MFT is a teaching Trust, with new staff coming through on a regular basis. This means that new members of the team need to get up to speed quickly on the protocols used to care for the sickest patients. The Trust had implemented early warning scores (EWS) to identify deteriorating patients in many areas, but there were occasions when the policy did not achieve 100% compliance.

The Trust also wanted to take an approach that could work across all hospitals, which meant that information needed to be available to healthcare professionals across the patient pathway.

The solution

MFT became an early adopter of electronic observations with the Alcidion Miya solution. Alcidion worked with the Trust’s informatics team to apply ‘track and trigger’ technology across all its wards.

By working closely with clinical and informatics staff, Alcidion designed assessments and configured the system to meet local needs and priorities. This, together with a concerted effort to promote the benefits of the technology, helped the Trust to fully embed the system for all in-patient areas across 55 wards, in both adult and children’s Manchester hospitals.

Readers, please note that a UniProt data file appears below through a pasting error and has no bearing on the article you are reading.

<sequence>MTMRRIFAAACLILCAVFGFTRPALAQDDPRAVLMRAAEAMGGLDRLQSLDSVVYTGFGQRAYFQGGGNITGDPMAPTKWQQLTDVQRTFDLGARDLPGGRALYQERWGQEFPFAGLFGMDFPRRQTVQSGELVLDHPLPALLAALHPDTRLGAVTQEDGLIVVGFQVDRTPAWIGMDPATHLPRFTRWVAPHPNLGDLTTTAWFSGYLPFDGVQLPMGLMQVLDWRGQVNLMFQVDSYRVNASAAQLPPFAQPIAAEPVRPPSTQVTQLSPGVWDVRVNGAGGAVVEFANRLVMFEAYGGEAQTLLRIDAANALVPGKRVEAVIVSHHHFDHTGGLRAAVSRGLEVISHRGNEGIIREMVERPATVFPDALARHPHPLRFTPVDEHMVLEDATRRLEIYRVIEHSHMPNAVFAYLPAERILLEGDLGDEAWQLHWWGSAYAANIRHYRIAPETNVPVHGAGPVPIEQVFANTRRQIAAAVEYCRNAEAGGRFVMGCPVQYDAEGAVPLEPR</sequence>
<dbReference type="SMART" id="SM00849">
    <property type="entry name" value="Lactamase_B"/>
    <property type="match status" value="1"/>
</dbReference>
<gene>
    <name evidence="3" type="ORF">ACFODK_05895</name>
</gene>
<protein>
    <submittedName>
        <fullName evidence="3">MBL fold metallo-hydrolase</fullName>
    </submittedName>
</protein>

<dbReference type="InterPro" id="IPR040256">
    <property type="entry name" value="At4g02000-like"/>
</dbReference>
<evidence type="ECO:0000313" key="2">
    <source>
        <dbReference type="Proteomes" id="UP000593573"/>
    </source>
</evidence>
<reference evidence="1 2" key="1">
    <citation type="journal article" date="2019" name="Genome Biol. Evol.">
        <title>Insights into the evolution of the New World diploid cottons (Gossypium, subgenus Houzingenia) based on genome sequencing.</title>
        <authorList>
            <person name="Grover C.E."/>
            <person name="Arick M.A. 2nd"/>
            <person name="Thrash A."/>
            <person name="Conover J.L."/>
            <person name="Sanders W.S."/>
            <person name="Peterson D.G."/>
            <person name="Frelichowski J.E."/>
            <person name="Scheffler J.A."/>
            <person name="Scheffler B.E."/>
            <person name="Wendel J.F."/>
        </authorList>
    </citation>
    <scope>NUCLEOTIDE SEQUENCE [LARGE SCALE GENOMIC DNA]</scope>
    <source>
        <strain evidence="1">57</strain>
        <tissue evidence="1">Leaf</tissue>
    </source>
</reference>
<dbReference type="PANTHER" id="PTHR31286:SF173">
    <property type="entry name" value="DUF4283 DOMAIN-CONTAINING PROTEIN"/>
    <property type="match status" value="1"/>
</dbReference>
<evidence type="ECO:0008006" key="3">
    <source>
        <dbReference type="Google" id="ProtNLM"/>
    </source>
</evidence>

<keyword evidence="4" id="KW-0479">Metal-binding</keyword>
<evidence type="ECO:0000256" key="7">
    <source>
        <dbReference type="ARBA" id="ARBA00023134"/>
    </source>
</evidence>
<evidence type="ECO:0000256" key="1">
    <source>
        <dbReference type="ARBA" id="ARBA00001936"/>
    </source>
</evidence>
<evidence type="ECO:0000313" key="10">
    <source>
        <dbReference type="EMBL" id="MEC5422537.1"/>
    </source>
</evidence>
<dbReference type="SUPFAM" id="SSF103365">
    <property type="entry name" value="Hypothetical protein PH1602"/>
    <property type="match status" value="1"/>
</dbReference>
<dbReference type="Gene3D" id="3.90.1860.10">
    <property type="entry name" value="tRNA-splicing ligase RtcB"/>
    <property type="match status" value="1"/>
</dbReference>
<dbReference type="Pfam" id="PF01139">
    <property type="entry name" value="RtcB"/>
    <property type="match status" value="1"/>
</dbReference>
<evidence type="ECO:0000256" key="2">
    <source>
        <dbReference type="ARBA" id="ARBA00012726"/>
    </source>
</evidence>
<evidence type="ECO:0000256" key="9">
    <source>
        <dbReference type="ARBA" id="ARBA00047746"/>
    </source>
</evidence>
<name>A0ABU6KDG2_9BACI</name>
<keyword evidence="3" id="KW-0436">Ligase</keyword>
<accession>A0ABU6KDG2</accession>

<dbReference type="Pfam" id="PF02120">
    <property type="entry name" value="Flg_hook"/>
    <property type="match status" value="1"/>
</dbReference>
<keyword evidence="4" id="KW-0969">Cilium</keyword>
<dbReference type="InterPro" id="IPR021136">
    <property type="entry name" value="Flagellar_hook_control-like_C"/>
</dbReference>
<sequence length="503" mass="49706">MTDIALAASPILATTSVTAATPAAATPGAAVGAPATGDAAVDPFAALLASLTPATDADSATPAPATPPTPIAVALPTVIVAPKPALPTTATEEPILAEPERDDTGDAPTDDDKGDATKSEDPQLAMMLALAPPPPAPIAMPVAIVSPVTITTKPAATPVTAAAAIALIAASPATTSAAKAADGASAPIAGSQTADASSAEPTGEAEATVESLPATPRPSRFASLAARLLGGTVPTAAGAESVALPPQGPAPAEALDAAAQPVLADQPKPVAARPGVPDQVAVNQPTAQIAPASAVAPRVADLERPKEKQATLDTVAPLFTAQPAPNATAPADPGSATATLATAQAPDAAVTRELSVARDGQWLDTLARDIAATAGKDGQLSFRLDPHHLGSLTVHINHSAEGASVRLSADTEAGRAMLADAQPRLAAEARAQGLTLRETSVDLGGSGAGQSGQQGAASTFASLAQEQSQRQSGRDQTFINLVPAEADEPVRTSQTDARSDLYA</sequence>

For the development of the assessments, Alcidion worked closely with ward staff and the Trust’s specialist teams. Meetings and workshops were conducted to understand the needs of the clinicians and patients and to determine how they might want to adapt the system to meet their individual requirements. This helped encourage them to get on board with using technology as part of the care process.

“We combined the technology with acute care education to engage all staff, encouraging colleagues to follow established protocols. We also worked with informatics staff to show the difference they can make at the frontline of patient care, through patient stories that illustrate how technology can make a real difference to individual patients.”

– Richard Cox, Matron for the Acute Care Team, Manchester University NHS Foundation Trust

Informatics staff also carried out integration work to ensure that the patient observation process continued seamlessly across MFT sites and a single attendance and patient record was maintained. This benefits the patient, as all their sets of observations are maintained for the duration of their care with the Trust.